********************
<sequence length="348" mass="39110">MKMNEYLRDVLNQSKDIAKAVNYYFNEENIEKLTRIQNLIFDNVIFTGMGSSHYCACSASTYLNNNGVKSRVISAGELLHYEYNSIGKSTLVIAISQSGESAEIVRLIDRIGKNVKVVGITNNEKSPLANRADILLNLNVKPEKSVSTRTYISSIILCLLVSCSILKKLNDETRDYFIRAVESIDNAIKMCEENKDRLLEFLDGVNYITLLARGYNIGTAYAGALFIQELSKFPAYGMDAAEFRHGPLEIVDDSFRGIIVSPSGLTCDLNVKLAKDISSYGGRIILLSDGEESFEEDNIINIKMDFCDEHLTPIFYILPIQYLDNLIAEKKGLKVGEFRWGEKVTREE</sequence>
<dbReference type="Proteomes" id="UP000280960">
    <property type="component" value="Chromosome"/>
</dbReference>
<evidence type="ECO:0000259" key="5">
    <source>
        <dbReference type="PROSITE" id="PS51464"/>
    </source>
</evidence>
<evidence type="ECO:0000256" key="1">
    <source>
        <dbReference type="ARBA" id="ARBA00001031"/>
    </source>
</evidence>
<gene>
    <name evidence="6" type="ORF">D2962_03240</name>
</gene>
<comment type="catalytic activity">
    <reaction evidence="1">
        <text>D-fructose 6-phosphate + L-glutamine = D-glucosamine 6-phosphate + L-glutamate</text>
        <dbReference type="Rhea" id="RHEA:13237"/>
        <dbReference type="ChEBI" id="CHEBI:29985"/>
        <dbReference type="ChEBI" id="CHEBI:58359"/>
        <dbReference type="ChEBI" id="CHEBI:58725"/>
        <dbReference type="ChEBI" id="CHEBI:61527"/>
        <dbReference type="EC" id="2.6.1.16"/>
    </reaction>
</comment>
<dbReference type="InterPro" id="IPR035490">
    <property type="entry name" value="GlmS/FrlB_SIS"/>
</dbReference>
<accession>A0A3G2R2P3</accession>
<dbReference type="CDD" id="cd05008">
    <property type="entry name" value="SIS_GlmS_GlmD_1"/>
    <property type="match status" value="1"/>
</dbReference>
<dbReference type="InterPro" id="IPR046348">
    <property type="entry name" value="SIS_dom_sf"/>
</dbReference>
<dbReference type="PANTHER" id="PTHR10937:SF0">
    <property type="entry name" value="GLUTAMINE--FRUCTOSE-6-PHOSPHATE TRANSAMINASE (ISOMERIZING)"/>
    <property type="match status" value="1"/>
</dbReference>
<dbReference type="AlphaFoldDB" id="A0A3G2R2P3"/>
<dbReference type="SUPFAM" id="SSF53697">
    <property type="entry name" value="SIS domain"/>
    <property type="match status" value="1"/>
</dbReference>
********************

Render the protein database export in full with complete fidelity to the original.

<sequence length="348" mass="39110">MKMNEYLRDVLNQSKDIAKAVNYYFNEENIEKLTRIQNLIFDNVIFTGMGSSHYCACSASTYLNNNGVKSRVISAGELLHYEYNSIGKSTLVIAISQSGESAEIVRLIDRIGKNVKVVGITNNEKSPLANRADILLNLNVKPEKSVSTRTYISSIILCLLVSCSILKKLNDETRDYFIRAVESIDNAIKMCEENKDRLLEFLDGVNYITLLARGYNIGTAYAGALFIQELSKFPAYGMDAAEFRHGPLEIVDDSFRGIIVSPSGLTCDLNVKLAKDISSYGGRIILLSDGEESFEEDNIINIKMDFCDEHLTPIFYILPIQYLDNLIAEKKGLKVGEFRWGEKVTREE</sequence>
<dbReference type="Proteomes" id="UP000280960">
    <property type="component" value="Chromosome"/>
</dbReference>
<evidence type="ECO:0000259" key="5">
    <source>
        <dbReference type="PROSITE" id="PS51464"/>
    </source>
</evidence>
<evidence type="ECO:0000256" key="1">
    <source>
        <dbReference type="ARBA" id="ARBA00001031"/>
    </source>
</evidence>
<gene>
    <name evidence="6" type="ORF">D2962_03240</name>
</gene>
<comment type="catalytic activity">
    <reaction evidence="1">
        <text>D-fructose 6-phosphate + L-glutamine = D-glucosamine 6-phosphate + L-glutamate</text>
        <dbReference type="Rhea" id="RHEA:13237"/>
        <dbReference type="ChEBI" id="CHEBI:29985"/>
        <dbReference type="ChEBI" id="CHEBI:58359"/>
        <dbReference type="ChEBI" id="CHEBI:58725"/>
        <dbReference type="ChEBI" id="CHEBI:61527"/>
        <dbReference type="EC" id="2.6.1.16"/>
    </reaction>
</comment>
<dbReference type="InterPro" id="IPR035490">
    <property type="entry name" value="GlmS/FrlB_SIS"/>
</dbReference>
<accession>A0A3G2R2P3</accession>
<dbReference type="CDD" id="cd05008">
    <property type="entry name" value="SIS_GlmS_GlmD_1"/>
    <property type="match status" value="1"/>
</dbReference>
<dbReference type="InterPro" id="IPR046348">
    <property type="entry name" value="SIS_dom_sf"/>
</dbReference>
<dbReference type="PANTHER" id="PTHR10937:SF0">
    <property type="entry name" value="GLUTAMINE--FRUCTOSE-6-PHOSPHATE TRANSAMINASE (ISOMERIZING)"/>
    <property type="match status" value="1"/>
</dbReference>
<dbReference type="AlphaFoldDB" id="A0A3G2R2P3"/>
<dbReference type="SUPFAM" id="SSF53697">
    <property type="entry name" value="SIS domain"/>
    <property type="match status" value="1"/>
</dbReference>